Progress isn't all breakout products and scientific coups. In fact, some of the most salient indicators of the direction of technology come in re-directions of products and services we use every day. Here are seven subtle changes to the tech landscape that hint of bigger things to come.
Seattle Post-Intelligencer Goes All Online
As newspapers, books and magazines see the technological world evolving past them, some are making changes, and others are accepting insolvency. The Seattle Post-Intelligencer, owned by Hearst Media, is doing the unthinkable: razing its print version in favor of an all-Web business model.
The 146-year-old paper was put up for sale in January, but no buyer came forward. The transition to Web will leave Seattle with only one printed daily, the Seattle Times. In the same month, two other western cities—Tuscon and Denver—lost their own printed dailies, the Rocky Mountain News and the Tucson Citizen. Other major papers have also filed for Chaper 11 recently.
Unfortunately, the P-I will also pare down its staff and original reporting, relying more on other news outlets, wire services and blogs to generate content for its site. Online advertising can't generate the kind of revenue that print advertising does, necessitating a smaller staff and lower overhead costs.
But as I reported last week, online advertising is getting more targeted, which in turn means ROI will improve and tracking metrics will grow more accurate every year (ed. note: assuming privacy concerns don't get in the way). As that happens, ad platforms will be able to demand more money for the ad space on their publishing partners, buoying the profitability of the whole online ad network. As online ads become more valuable and print's dusk grows darker, advertisers will dedicate more of their budgets to online campaigns, finally giving the Web its ad revenue due.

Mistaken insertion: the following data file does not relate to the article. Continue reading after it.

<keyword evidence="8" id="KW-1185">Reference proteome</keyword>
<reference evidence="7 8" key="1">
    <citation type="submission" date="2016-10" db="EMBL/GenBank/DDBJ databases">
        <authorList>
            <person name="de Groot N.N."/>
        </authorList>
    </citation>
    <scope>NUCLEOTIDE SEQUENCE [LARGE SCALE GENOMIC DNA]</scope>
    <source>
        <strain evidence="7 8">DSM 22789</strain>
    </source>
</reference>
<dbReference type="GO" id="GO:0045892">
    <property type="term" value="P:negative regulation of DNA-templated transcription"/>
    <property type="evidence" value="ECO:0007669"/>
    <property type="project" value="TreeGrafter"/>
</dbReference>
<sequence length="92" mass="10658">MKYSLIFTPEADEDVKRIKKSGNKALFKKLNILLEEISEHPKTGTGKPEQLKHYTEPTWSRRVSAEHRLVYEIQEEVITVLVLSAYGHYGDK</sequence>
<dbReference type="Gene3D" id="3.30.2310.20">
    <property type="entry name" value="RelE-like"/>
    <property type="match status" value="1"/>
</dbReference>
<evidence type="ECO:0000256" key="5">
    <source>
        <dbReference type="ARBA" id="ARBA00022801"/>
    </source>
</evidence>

Once that transition begins, newspapers with strong Web presences may find themselves back in black, and able to carry on printing on demand the paper-paper in small, sustainable numbers. In other words, welcome the Web paper: it could keep newsprint and newspapers alive.
After letting its GrandCentral aquisition languish in eternal beta, Google is finally paying some attention to the telephony site. It's started by re-branding it as Google Voice, and adding more sophisticated call-out features that will rival eBay's Skype service for cheap long distance calling.
Google Voice is still in private beta mode; only users who've been using GrandCentral previously will have access to the new features as of this week. As a sometime GrandCentral user, I'll testify that the service is an ingenious suite of features that let you manage incoming calls in a bevy of creative ways—ring multiple phones at once, forward some calls to voicemail, and even listen in on voicemails with the option to pick up the call.
Google's edge will be integration with existing phones, someting that Skype doesn't do so well. With your Google Voice account, you'll be able call into your voicemail using a regular phone, and place outgoing domestic calls with a normal phone, all for free (though you must dial your own number first.) Skype, to its credit, is hard at work building video-calling infrastructure that Google Voice won't (yet) try to compete with. Look for Google to open up its Voice features to the wider public soon.